I've also never had a full-time job, and technically only just transitioned to a part-time one. Though I've had the equivalent of full-time (and more) hours before, I've only ever had casual work. Which generally works well for me - I like the flexibility, and never having had the full-time benefits, I don't really miss them! But I also don't get paid leave like many do.

One of the reasons that I find more hours (or the prospect of full-time work) difficult is because it allows me much less time to be creative. To do music, or acting, or writing, or poetry, or whatever else takes my fancy. Like designing board games! But then, when I do have the time - like now - I find that, generally speaking, I find it very hard to motivate myself to do these things anyway. Which seems rather counter-intuitive.

Apparently, I'm not particularly good at motivating myself. Which isn't ideal, to say the least. It's gotten worse over the last months, and I'm wondering if it's also a depression thing. I don't really know. I don't know heaps on that front.
But there are many days where I'm struggling to get anything useful done. Where things are getting put off to the next day. And the next day. I'm not getting back to people like I should. I'm forgetting things that are important. Mess is piling up. And so, I'm finding, are negative thoughts.

Though I don't think much of work - it's rather a favourite topic of mine, if you've been reading my blog at all previously - many people in this world do. And so not having a regular job (okay, I do have a regular job, but one day a week isn't much) can make you feel - less, somehow. Couple that with probable difficulty with paying the bills in the near future, and attempting to figure out what on earth you're going to be doing to sort that out - it can get you a bit down, and stressed, at times. Particularly when you're heading towards getting married early next year, which is a rather expensive thing. And then having a shared financial burden of two people, rather than just yourself.

It adds up to quite a bit, in terms of expectation. And when you feel like you can't meet that - or even worse, like you never could - that hurts. It's very difficult. And that's what I'm working through. (I should note, by the way, that these are not expectations imposed upon me by other people, or my fiancée. It's just me.)
At the moment, it's making me feel things like worthless, useless, those sorts of fun words. And somewhere, I know that they're not true. But that part of me isn't doing very well at being able to fight back at the moment. And so, I start to believe them.

Which, needless to say, isn't good. In fact, it's very not good. It's very very not good, and I need to figure out how to stop this downward spiral. So far, I've tried stopping most of work, because I was finding that that was making things harder. I think that's helped a bit, but not nearly as much as I'd hoped. Medication doesn't seem to be doing as much as I'd like yet either. Don't know if it's because I'm not taking the right type, or because I'm not taking enough. Guess we'll see when I see the doctor next. That's still a couple of weeks away. I was doing running at one point, but I need to actually have the motivation to do it. I haven't for a while. I've been playing music a bit more regularly, and that's been good. So I'll keep doing that.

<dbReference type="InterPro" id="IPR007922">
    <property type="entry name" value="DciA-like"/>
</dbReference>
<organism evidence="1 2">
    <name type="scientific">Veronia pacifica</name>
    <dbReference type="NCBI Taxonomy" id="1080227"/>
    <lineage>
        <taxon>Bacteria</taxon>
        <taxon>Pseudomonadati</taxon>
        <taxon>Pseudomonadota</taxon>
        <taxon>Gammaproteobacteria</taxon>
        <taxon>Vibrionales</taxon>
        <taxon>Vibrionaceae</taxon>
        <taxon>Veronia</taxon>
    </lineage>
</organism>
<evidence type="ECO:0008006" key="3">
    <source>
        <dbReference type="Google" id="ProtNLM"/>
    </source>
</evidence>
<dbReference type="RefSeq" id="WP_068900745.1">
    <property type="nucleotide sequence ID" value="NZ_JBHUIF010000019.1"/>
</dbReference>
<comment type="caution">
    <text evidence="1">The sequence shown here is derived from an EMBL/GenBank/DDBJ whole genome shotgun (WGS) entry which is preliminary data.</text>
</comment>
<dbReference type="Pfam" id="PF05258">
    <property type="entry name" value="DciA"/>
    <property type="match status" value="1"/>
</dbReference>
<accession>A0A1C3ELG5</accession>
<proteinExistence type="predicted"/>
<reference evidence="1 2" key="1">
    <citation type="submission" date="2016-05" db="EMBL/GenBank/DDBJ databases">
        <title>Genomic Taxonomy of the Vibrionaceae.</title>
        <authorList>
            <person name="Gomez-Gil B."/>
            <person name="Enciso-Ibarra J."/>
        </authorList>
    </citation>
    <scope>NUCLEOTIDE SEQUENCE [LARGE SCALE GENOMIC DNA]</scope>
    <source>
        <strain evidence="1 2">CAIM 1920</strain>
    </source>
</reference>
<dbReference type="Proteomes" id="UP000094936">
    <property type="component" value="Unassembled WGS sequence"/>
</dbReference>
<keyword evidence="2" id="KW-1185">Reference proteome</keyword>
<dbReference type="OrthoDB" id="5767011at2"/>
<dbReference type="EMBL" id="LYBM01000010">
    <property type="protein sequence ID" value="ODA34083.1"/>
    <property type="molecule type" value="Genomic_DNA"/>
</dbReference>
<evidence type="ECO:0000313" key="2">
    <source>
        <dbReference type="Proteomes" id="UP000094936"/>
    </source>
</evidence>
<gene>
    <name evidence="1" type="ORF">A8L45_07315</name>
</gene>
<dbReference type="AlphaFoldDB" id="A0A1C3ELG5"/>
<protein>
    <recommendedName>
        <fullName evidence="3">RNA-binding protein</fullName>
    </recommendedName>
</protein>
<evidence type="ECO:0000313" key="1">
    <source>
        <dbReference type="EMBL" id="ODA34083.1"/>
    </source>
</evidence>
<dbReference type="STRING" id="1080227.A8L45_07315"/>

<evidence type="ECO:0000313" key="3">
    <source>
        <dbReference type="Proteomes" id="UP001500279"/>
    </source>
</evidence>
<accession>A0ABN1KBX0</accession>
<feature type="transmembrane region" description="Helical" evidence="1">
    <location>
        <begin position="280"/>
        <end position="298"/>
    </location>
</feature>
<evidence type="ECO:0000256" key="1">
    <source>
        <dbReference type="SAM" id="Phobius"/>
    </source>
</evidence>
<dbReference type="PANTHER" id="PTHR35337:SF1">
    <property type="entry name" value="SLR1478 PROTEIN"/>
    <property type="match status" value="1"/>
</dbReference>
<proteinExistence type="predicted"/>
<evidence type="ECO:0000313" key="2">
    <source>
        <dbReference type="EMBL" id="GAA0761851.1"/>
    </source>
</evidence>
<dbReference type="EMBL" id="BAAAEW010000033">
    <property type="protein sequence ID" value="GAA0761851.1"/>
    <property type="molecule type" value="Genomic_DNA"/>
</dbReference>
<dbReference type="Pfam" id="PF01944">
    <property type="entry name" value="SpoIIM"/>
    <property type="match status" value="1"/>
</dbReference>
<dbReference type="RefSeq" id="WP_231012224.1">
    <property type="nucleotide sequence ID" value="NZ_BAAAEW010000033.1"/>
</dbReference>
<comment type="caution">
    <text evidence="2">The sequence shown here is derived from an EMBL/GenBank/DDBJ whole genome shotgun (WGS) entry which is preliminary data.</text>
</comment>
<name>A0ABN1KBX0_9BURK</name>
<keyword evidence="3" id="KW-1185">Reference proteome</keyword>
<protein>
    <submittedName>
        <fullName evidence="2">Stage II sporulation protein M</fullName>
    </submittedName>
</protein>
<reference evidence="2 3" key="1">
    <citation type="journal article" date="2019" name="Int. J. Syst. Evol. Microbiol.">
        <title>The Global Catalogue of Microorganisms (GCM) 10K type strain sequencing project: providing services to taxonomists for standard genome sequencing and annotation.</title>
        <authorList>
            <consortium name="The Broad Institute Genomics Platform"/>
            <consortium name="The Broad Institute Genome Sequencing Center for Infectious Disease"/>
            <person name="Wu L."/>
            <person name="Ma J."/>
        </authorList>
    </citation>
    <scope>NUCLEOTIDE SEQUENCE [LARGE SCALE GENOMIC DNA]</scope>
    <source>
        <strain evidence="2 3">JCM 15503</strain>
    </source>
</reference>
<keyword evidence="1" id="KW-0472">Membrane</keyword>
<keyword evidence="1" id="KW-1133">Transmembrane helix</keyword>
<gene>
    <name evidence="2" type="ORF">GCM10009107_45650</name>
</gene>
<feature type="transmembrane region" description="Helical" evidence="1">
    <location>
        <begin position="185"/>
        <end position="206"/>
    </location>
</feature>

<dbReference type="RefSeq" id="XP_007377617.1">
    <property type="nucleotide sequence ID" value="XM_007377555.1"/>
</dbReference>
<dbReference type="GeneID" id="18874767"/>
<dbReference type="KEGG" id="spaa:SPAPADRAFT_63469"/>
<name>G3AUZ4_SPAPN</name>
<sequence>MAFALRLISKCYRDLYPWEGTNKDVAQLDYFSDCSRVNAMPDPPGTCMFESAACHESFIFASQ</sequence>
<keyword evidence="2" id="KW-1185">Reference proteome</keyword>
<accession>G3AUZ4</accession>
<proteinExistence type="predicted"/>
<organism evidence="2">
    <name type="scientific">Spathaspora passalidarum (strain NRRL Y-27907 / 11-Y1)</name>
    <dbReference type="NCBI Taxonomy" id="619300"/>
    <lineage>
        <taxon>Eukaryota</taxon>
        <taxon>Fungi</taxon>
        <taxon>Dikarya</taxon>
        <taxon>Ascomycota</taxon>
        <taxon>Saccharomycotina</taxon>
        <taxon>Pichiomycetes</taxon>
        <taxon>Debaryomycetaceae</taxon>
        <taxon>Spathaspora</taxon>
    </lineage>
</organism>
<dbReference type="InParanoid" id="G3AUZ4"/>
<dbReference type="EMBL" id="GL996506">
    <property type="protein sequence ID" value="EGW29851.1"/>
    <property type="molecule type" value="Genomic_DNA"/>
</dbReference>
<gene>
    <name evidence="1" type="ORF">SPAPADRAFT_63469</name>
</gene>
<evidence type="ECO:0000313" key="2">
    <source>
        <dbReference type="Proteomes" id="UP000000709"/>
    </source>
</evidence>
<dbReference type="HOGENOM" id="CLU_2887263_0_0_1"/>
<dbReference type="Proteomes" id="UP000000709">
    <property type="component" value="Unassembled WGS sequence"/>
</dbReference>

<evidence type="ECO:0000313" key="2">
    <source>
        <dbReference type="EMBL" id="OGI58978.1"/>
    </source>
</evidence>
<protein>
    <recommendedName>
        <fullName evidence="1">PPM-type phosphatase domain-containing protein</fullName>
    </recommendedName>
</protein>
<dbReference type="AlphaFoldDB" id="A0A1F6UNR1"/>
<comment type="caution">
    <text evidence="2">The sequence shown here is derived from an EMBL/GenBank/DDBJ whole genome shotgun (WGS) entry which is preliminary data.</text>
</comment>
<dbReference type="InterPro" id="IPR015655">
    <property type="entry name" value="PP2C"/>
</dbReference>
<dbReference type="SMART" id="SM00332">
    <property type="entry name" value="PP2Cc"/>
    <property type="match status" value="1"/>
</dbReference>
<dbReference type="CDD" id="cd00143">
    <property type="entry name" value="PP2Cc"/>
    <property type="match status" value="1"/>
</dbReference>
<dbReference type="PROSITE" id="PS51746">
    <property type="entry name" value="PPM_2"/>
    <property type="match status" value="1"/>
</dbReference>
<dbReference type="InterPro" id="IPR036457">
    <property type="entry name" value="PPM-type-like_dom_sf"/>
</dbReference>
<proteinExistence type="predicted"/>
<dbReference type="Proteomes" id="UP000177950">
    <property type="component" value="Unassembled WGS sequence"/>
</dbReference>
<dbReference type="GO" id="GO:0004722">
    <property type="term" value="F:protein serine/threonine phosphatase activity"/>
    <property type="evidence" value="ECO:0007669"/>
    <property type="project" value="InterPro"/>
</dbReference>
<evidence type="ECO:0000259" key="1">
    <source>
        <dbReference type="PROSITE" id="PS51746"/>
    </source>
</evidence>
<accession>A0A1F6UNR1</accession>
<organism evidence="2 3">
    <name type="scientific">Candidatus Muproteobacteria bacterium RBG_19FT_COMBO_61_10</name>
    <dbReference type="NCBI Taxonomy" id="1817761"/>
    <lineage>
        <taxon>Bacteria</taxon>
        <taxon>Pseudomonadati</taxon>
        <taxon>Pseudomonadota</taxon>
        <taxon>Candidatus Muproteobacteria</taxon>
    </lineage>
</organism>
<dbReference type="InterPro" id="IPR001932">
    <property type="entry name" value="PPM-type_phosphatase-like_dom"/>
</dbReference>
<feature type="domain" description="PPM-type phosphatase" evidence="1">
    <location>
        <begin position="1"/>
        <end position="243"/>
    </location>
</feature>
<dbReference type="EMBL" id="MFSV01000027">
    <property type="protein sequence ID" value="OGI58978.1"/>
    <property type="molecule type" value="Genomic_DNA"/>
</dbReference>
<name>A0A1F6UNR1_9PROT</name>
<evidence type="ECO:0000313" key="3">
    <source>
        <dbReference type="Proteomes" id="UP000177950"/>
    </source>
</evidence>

I feel like I've got a lot to work through, but the busyness and money-centredness of this world doesn't allow much leeway for that.

I don't really know where I'm going. I don't think I have for a long time. I have too many ideas that are very vague and wispy, and I jump at near anything that moves.

I don't know. I just don't know. Hoping that God does.

Monday, 15 April 2019

The Big Issues.

I want to be writing a bit more, so I thought I'd do a series on here! Haven't done one of those in a while. And the series I thought I'd do is looking at the big issues of today. I'm talking global-level big here, pandemic level big, affecting humanity as a whole big.

After asking my reliable Facebook folks for some examples, and generalising the more specific ones, here's what we have insofar:
- Climate change
- Discrimination (based on race/gender/sexual identity/etc)
- Capitalism
- Nationalism/Right-wing extremism
- Overpopulation
- Food/starvation
- Religion
- Mental health

Hopefully people feel like their ideas are represented under one or more of those. If you think there's another one to add, let me know! A couple of these are a bit intertwined, so I may end up doing one post for two sometimes - it will depend a bit on length - and I may have a couple of my own that I come up with. Masculinity/femininity is one big one I'd add.

So keep an eye out for those coming soon! The idea isn't to be solving issues, but to be trying to understand why these are such big issues for today, why they've become such a problem. Hopefully it can be a good starting point for discussion and the like.